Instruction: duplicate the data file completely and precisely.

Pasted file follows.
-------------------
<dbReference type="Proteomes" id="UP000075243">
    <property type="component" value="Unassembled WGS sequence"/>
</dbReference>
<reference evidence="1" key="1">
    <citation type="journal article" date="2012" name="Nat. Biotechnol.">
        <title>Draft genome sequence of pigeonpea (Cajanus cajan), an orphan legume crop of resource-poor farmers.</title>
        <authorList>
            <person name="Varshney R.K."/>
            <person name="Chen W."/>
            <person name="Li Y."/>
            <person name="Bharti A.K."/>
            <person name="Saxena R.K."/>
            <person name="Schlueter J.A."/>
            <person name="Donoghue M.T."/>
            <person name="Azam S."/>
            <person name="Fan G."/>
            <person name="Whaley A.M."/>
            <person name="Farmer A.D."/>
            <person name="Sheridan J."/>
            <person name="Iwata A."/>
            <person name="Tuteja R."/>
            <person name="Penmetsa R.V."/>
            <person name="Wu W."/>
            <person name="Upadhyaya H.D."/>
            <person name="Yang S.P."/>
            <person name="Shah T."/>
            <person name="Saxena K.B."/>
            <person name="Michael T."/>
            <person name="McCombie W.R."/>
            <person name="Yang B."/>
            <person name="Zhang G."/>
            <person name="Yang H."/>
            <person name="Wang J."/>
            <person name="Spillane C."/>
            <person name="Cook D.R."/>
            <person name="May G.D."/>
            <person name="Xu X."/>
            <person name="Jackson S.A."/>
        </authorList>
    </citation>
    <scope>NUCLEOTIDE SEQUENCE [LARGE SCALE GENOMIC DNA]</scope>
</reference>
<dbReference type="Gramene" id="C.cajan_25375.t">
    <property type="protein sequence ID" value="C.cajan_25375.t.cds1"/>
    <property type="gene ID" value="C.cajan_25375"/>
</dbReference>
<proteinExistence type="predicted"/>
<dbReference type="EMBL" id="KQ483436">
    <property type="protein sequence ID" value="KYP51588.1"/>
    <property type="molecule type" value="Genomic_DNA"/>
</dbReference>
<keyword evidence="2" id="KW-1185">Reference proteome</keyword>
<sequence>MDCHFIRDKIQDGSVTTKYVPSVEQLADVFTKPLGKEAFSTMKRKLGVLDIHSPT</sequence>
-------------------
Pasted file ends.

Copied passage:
<dbReference type="Proteomes" id="UP000075243">
    <property type="component" value="Unassembled WGS sequence"/>
</dbReference>
<reference evidence="1" key="1">
    <citation type="journal article" date="2012" name="Nat. Biotechnol.">
        <title>Draft genome sequence of pigeonpea (Cajanus cajan), an orphan legume crop of resource-poor farmers.</title>
        <authorList>
            <person name="Varshney R.K."/>
            <person name="Chen W."/>
            <person name="Li Y."/>
            <person name="Bharti A.K."/>
            <person name="Saxena R.K."/>
            <person name="Schlueter J.A."/>
            <person name="Donoghue M.T."/>
            <person name="Azam S."/>
            <person name="Fan G."/>
            <person name="Whaley A.M."/>
            <person name="Farmer A.D."/>
            <person name="Sheridan J."/>
            <person name="Iwata A."/>
            <person name="Tuteja R."/>
            <person name="Penmetsa R.V."/>
            <person name="Wu W."/>
            <person name="Upadhyaya H.D."/>
            <person name="Yang S.P."/>
            <person name="Shah T."/>
            <person name="Saxena K.B."/>
            <person name="Michael T."/>
            <person name="McCombie W.R."/>
            <person name="Yang B."/>
            <person name="Zhang G."/>
            <person name="Yang H."/>
            <person name="Wang J."/>
            <person name="Spillane C."/>
            <person name="Cook D.R."/>
            <person name="May G.D."/>
            <person name="Xu X."/>
            <person name="Jackson S.A."/>
        </authorList>
    </citation>
    <scope>NUCLEOTIDE SEQUENCE [LARGE SCALE GENOMIC DNA]</scope>
</reference>
<dbReference type="Gramene" id="C.cajan_25375.t">
    <property type="protein sequence ID" value="C.cajan_25375.t.cds1"/>
    <property type="gene ID" value="C.cajan_25375"/>
</dbReference>
<proteinExistence type="predicted"/>
<dbReference type="EMBL" id="KQ483436">
    <property type="protein sequence ID" value="KYP51588.1"/>
    <property type="molecule type" value="Genomic_DNA"/>
</dbReference>
<keyword evidence="2" id="KW-1185">Reference proteome</keyword>
<sequence>MDCHFIRDKIQDGSVTTKYVPSVEQLADVFTKPLGKEAFSTMKRKLGVLDIHSPT</sequence>